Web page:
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Tossing Pebbles in the Stream

This blog is my place to sit and toss pebbles into the stream. The stream of Life relentlessly passing before us. We can affect it little. For the most part I just watch it passing and follow the flow. Occasionally, I need to comment on its passing, tossing a pebble at it to enjoy the ripple affect upon Life's surface.

Thursday, November 10, 2011

My Vote is for Fundy



There is currently an international contest to select the new 7 Wonders of Nature.




It is worthy of such recognition is that is it an amazing ecological system made possible because it has the highest tides in the World. If for no other reason the fact that it is habitat of 12 varieties of whales ,including the rare right whale, would justify its designation. I leave it to you to explore the reasons to vote for The Bay of Fundy.




I find the Bay of Fundy a worthy Canadian contribution to this contest. It is quintessential Canadian. It is low key. It is not "in your face" as so many of these natural phenomena are. It is dependable as the tides come and go predictably such that the ecological system can be sustained. It supports not only the ocean ecology but also the culture, Mi'kmag, Acadian and Canadian, around it's shores which can be traced back to prehistoric times as it wears away th land to reveal the oldest fossils in North America. The dramatic tides of the Bay of Fundy will help sustain the people of the area with the generation of tidal electical power in the future. The Bay of Fundy is an ongoing phenomena that has the power to sustain man and Nature well into the future if we appreciate and respect what it has to offer.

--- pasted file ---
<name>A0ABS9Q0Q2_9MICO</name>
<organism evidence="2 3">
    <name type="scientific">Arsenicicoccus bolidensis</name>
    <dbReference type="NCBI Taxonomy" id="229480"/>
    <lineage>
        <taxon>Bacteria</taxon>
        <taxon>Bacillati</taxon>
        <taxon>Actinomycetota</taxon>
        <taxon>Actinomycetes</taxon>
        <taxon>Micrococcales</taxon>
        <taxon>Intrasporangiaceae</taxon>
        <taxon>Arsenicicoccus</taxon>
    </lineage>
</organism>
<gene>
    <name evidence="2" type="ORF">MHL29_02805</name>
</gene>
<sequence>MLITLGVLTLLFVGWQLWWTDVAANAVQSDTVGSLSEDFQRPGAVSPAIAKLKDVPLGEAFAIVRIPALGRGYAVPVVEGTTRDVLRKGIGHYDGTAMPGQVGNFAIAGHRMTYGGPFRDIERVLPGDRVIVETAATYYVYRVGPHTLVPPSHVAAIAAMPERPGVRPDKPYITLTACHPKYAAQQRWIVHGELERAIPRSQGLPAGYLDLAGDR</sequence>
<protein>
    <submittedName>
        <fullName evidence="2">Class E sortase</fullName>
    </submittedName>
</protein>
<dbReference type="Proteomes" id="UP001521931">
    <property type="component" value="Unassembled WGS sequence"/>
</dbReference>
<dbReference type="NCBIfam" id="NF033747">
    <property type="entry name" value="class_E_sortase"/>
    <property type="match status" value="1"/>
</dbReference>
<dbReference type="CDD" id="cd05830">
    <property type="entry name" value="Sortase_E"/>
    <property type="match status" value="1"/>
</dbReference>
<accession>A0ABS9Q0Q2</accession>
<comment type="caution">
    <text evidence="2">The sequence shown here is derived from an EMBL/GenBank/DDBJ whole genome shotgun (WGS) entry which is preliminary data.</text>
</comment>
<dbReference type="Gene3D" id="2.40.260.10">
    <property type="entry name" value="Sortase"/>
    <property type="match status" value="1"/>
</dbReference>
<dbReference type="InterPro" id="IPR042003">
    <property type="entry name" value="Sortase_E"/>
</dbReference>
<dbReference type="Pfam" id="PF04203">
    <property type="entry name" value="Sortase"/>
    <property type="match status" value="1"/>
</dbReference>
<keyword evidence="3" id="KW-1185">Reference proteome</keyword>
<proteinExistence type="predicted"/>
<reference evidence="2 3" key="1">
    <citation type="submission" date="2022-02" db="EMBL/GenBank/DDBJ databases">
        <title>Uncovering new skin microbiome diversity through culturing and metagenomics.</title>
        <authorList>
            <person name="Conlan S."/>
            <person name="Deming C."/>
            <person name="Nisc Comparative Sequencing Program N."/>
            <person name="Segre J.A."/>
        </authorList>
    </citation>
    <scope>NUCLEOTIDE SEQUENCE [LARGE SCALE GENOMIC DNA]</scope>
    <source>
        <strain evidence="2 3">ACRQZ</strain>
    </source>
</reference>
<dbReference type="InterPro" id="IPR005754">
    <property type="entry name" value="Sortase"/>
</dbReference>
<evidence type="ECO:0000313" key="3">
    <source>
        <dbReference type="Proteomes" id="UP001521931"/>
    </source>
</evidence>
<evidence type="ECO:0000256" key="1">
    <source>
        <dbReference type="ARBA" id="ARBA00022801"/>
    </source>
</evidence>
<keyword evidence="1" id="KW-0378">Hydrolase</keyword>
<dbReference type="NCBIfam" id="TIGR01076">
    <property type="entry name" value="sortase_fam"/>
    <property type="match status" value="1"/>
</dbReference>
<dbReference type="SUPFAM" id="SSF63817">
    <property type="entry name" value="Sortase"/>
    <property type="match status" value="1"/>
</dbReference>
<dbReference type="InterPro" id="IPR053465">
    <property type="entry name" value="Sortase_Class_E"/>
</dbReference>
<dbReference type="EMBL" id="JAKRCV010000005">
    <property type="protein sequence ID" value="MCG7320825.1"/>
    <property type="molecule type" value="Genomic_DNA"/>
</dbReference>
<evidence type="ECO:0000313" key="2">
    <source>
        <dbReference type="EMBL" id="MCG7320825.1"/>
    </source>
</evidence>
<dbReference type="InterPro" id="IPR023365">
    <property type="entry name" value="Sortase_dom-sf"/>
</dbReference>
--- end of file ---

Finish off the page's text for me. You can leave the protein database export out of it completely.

The above two photos are of the same pier at high and low tide.














Here is a right whale breeching in the Bay of Fundy.










Low tide at the flower pots at Hopewell Rocks. I have visited this spot on the Bay of Fundy and witnessed it dramatic tides. I have also watched the reversing falls near St John, New Brunswick as the tides back the water up in the mouth of the river.






I hope the Bay of Fundy get the recognition it deserves. I hope to revisit that area in the near future to discover some more of what it has to offer to an interested tourist.

2 Comments:

At 11:31 AM, Blogger Anvilcloud said...

I've been to Hopewell Rocks and also sat for hours and watched the tide come in at Alma. It was the reverse of your two photos. Good times.

 
At 4:22 PM, Blogger Lindsey said...

I really enjoyed reading about the Bay of Fundy. It sounds like a fantastic place. If the bay of Fundy has the higest tides then I think our group of islands probably has the lowest with a normal rise and fall of 200 - 300mm. Our best rise and fall is our spring tides which can reach 1.3 metres but with only 1 tide a day.

 

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